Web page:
Apart from minimising the amount of money needed for settlement, multilateral obligation set-off also resolves payment gridlocks, whereby a firm cannot pay its suppliers because it hasn’t been paid yet. Late payment is a key cause of business failure, and ‘unblocking the drain’ by resolving loops in an obligation network means that participants typically get paid faster. This both increases their resilience and improves their relationships with their suppliers, with the resulting reductions in risk far outweighing that associated with sharing the necessary data.


TETRIS helped Slovenia get through its war of independence with Yugoslavia and the aftermath of the 2008 financial crisis, with a typical reduction in participants’ mutual obligations of around 10-15% and a strong countercyclical effect on the economy as a whole. Another implementation in Bosnia and Herzegovina shows a significant reduction in firm default rates and increased sales activity. Benefits tend to increase with number and diversity (in terms of both size and sector) of participants.


In economies where trade is more localised (corresponding to denser obligation networks, and hence more loops), even greater amounts can be cleared. In addition to the near-25% figure noted above for the Sardex network, initial studies indicate that upwards of 70% could be cleared within Grassroots Economics’ Sarafu trading system in Kenya. The image on our homepage is taken from this work, whereas the banner on this page illustrates the radically different structure of Slovenias import/export-heavy economy.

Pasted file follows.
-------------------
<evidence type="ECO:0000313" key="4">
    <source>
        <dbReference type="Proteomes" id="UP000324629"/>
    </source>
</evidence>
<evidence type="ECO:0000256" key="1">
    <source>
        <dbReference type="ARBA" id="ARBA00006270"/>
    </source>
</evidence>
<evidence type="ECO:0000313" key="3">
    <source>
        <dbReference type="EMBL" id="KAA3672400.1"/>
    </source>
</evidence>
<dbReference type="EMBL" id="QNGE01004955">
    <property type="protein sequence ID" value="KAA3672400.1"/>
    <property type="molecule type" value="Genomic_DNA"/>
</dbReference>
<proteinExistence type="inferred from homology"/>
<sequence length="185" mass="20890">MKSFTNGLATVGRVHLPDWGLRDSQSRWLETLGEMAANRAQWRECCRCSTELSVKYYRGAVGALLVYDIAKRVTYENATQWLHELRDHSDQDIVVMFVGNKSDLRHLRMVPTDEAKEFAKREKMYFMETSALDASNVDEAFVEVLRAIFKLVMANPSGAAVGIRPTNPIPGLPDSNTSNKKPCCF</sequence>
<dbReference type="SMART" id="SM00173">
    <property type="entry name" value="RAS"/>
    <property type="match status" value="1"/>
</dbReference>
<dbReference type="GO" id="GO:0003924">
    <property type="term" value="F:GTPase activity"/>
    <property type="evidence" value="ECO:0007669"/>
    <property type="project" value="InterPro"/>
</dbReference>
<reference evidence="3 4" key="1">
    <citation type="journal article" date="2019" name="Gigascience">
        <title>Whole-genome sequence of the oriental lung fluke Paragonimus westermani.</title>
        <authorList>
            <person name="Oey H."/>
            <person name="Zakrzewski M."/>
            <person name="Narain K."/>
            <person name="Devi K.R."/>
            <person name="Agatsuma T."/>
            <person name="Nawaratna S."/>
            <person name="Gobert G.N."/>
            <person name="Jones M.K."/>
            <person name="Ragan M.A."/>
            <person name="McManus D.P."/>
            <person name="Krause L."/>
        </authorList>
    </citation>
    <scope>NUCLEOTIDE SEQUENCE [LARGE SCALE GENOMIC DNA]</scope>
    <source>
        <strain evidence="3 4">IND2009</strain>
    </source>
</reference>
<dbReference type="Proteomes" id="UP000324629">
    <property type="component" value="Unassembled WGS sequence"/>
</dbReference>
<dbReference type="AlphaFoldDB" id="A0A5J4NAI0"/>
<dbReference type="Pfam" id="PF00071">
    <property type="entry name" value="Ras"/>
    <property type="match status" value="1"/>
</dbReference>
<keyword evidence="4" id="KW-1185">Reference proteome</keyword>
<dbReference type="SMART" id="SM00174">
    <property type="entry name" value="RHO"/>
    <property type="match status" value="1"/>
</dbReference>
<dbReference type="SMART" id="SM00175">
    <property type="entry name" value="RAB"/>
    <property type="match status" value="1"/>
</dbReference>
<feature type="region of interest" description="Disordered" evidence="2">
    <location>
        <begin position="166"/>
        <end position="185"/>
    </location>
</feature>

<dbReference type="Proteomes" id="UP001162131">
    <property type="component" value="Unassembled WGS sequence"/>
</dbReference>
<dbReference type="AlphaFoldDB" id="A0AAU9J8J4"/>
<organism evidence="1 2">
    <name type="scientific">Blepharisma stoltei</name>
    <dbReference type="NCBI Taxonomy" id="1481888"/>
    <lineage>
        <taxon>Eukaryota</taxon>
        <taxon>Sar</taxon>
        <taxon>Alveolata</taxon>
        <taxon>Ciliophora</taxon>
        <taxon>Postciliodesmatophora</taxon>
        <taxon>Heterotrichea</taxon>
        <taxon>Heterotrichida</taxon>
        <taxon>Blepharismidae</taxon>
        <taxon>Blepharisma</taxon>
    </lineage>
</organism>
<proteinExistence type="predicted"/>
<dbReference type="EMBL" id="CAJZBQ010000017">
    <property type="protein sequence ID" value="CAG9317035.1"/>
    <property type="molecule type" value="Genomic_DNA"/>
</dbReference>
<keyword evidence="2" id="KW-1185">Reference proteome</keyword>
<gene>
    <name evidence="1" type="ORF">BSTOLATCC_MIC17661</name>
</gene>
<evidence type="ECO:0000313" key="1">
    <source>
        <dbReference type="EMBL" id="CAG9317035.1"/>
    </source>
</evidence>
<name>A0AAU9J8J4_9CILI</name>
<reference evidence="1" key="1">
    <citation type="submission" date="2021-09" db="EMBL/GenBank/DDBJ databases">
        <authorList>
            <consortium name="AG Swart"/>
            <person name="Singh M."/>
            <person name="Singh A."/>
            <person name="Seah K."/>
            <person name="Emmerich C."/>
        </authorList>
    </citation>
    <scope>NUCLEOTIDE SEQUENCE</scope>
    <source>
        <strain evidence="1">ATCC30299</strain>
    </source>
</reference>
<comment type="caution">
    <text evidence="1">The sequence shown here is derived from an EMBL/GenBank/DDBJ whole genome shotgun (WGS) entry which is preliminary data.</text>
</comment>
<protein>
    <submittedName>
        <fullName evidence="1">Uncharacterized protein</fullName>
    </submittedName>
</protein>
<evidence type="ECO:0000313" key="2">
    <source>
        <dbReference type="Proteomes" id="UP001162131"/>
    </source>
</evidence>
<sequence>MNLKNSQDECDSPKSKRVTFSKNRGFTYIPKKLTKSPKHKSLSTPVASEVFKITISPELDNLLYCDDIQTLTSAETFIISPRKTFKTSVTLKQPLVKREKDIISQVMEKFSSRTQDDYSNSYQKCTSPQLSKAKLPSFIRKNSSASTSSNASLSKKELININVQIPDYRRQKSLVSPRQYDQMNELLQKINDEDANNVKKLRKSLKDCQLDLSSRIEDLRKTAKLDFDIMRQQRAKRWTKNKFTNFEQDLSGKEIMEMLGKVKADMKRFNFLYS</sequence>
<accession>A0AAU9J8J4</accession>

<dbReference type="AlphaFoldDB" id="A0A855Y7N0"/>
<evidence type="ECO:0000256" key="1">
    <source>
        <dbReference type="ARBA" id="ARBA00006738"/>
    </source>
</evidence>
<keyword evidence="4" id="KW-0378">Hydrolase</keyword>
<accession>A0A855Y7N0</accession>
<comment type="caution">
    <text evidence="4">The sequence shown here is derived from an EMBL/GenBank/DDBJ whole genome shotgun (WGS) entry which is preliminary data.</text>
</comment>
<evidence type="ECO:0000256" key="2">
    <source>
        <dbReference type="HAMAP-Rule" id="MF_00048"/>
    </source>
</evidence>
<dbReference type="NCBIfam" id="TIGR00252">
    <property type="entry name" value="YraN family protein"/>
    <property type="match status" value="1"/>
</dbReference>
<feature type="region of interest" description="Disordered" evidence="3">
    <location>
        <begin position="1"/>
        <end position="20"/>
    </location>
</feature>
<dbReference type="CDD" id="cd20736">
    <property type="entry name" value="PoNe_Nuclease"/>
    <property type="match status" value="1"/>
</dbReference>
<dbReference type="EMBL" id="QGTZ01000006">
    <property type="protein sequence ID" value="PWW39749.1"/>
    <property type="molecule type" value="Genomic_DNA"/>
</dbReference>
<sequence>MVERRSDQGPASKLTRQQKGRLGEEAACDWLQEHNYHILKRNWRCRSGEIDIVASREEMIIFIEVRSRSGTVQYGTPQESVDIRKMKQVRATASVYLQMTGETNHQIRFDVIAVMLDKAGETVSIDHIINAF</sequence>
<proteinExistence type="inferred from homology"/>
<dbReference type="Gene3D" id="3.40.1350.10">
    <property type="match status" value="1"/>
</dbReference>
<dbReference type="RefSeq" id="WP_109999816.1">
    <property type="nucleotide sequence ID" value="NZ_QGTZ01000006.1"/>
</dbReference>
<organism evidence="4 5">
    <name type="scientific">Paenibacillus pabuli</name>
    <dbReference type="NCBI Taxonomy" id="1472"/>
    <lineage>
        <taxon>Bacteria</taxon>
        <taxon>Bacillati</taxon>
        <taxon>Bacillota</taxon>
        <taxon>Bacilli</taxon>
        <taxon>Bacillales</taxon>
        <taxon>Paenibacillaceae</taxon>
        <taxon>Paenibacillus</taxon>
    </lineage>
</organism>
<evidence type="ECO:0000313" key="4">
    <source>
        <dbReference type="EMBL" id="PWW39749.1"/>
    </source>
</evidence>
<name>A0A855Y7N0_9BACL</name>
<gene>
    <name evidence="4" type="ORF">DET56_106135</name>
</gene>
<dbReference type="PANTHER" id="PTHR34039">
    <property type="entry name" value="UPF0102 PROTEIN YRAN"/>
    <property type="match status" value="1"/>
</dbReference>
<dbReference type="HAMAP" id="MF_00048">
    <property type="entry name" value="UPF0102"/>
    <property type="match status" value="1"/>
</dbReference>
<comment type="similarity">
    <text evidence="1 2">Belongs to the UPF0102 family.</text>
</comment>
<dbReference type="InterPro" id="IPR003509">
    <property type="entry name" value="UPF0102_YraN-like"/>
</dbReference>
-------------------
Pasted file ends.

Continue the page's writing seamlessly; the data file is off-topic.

Because of the power-law structure associated with trading networks, the distribution of outcomes from multilateral obligation set-off is highly unequal (with the largest and best-connected firms clearing the most debt, and many less central participants seeing marginal benefit). Although clearing algorithms can be optimised for more even outcomes, without a source of liquidity to settle obligations the scope for active governance of outcomes is limited. They are therefore best used in combination with other, complementary collaborative finance tools such as mutual credit.


Mutual Credit Services is working closely with Informal Systems (the developers of an open source version of TETRIS called MTCS) to make multilateral obligation set-off widely available at the community scale via our Clearing Clubs platform.

Further reading

Incredible new research: how small businesses can be saved post-Covid, Dave Darby, lowimpact.org.

Credit clearing - introduction, Tom Woodroof, lowimpact.org.

Fleischman, T. et al., Liquidity-Saving through Obligation-Clearing and Mutual Credit: An Effective Monetary Innovation for SMEs in Times of Crisis, Journal of Risk and Financial Management, 2020.

Fleischman, T. and Dini, P., Mathematical Foundations for Balancing the Payment System in the Trade Credit Market, Journal of Risk and Financial Management, 2021.

Božić, M. and Zrnc, J., The Trade Credit Clearinghouse: Liquidity and Coordination, 2021.

Iosifidis, G. et al., Cyclic motifs in the Sardex monetary network, Nature Human Behaviour, 2018.

Intrum, European Payment Report 2022.